If you recall the history of Latin America from the 1950’s on, from one point of view its a history of one coup after another often organized by the U.S.covertly and also quite openly and with impunity. Governments have been overthrown and military dictatorships established for much less then Heinberg advocates. My point is that such a program will demand a political struggle against vested interests all of whom are well armed and have already decided for violence to protect and promote their interests (recent events in Mexico bring that home in a really horrific way) Struggle seems to be inevitable . The discussion is about movement building, organizational structures, means of struggle, ethics of struggle etc. From this perspective Heinberg fails to address the key issue —how to take power from those who have it and cede it to the people, with minimal violence and in such a way that grass-root democracy is established and flourishes — which is much more than having a free vote but involves control of productive forces, natural resources, wage rates, land and rents, capital and technology, education, law, administration of justice and control of local, regional and state organs of power. Some south American countries are experimenting with just such a program but without a continent wide extension of the movement I don’t see how it will succeed. All the while the spectre of the intervention of big brother looms large.

  27. A few moments ago I erased all comments from the zombi-thread by a certain schattenj4eger from Germany which he posted till this morning. The guy was enthusiastic until yesterday about the German translation of the SNB heuristic. I don’t know exactly why but he seems to have had a change of mind overnight and is spamming me now with insults.

  28. Pingback: Schattenjagen … Heute: Der Unbuddhist. | schattenj4gd

  29. Aye, @Culture and ethics of flamewars …

    I have to say, after first just encoutering the ideas of “Nascent Speculative Non-Buddhism”, I was somewhat surprised to find how it seems to have developed on here. The impression from what I got here is a little bit that somehow there was no real progression – just ongoing criticism with another and yet another example. Heuristic means that your preliminary information is not complete, right? So a handful of examples should do – why not go on from that point and do something that’s really constructive?

    I can indeed to some extent reflect upon “why buddhism” for me – in short, it was due to the spontaneous realization, during my first trials with meditation, that there are things in the world I don’t understand. Christianity was what had led me to these experiences, but explanations were missing, so I went on searching for something to find explanations. That was, after a some years break in which I just tried to forget about it all, tried to force myself back to reducing my brain to the knowledge of Western sciences. Well, constantly trying to shut down a part of your brain is not comfortable, so I went on searching – in books about Western ritual magic(k) and other sources I found available, and finally, due to influence of some enthusiastic and extremely superstitious devotee of Tibetan buddhism – with buddhism.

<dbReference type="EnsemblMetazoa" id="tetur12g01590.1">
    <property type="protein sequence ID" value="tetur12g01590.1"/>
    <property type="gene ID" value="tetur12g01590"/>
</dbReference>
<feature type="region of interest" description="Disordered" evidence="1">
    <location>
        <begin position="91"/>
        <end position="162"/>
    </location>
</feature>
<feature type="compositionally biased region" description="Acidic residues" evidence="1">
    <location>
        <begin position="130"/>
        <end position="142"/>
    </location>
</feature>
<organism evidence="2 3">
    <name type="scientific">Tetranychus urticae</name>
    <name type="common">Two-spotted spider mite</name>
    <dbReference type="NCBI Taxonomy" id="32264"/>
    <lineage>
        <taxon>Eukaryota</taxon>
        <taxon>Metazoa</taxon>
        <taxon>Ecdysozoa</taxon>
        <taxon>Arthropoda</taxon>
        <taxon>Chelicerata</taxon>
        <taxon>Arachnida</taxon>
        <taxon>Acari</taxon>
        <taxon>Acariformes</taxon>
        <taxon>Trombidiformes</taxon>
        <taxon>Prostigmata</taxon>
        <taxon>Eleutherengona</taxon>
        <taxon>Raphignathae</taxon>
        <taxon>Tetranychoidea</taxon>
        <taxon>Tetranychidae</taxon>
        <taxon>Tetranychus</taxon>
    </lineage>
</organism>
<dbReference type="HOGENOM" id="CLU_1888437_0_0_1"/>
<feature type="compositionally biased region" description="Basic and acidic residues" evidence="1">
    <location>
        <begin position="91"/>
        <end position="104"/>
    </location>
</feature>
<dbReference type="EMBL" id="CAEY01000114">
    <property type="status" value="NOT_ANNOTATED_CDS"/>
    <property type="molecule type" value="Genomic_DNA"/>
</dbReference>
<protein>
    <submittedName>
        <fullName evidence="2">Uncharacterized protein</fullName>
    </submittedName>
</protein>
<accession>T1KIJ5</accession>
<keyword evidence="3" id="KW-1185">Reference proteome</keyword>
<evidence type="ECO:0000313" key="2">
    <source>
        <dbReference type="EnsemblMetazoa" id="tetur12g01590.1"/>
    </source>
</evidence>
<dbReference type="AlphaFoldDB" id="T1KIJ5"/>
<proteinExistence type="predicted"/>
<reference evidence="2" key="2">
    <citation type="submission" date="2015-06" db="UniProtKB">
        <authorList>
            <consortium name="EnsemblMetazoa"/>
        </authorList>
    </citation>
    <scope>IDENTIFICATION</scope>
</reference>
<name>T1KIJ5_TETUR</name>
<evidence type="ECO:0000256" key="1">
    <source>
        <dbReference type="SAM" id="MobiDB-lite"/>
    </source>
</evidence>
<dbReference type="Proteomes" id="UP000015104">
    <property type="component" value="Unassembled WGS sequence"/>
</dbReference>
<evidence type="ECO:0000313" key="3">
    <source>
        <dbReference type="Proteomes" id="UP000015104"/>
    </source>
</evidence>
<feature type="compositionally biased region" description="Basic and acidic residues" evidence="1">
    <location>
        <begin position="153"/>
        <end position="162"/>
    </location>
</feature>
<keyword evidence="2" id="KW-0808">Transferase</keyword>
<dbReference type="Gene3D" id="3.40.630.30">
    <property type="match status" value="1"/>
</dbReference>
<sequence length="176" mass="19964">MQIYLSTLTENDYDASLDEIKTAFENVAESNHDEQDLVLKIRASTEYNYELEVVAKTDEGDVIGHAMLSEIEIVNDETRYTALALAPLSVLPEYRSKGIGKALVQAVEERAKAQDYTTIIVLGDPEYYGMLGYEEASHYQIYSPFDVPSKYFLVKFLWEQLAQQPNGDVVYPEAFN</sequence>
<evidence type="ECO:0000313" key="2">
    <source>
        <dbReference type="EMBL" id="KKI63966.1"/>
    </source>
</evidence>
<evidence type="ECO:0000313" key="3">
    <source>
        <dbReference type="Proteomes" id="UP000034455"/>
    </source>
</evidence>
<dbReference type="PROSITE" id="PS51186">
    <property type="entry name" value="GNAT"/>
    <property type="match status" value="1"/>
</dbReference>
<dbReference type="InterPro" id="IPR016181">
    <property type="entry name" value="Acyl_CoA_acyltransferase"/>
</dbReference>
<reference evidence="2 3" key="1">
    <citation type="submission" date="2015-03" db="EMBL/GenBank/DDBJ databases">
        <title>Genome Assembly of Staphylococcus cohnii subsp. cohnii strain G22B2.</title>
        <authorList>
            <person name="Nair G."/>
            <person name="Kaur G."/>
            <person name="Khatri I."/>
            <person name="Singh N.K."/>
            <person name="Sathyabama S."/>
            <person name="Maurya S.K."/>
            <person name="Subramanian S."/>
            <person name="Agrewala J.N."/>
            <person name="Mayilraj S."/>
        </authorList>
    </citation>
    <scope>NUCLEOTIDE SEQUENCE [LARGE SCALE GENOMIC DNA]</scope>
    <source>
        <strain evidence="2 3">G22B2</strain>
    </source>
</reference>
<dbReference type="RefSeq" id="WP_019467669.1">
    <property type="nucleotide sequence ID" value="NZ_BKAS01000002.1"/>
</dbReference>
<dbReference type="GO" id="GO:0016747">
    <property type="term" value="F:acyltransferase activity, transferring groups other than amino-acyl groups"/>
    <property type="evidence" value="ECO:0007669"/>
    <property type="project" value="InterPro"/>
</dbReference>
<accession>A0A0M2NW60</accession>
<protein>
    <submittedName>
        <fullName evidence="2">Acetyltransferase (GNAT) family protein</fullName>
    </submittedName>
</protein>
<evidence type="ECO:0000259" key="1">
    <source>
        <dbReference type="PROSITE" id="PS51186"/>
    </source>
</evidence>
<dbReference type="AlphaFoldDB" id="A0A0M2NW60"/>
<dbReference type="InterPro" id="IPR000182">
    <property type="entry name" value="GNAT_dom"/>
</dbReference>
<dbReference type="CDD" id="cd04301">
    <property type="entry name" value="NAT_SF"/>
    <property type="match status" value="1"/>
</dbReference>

Actually, my first encounter with that system was not so bad. I had heard about buddhism in school already, and actually remembering that it was told that Shakyamuni Buddha gained enlightenment by finding the middle way between ascetism and caring for his body and life had been of help for me already. I went into introductory books and articles, then closer to Tibetan buddhism – well, and it began to be really worse when I started to encounter these fucked-up minds of quite SOME Western buddhists.

    My motivation, yet, was clear: Having realized that I lack knowledge about something, I was willing to listen, learn and adopt concepts – and maybe to some degree searching for a safe place in a universe that obviously was not as simple as physics and Western science had told me. Christianity failed. Western science, which is a believe system in itself, failed. Needed somthing better. Full stop.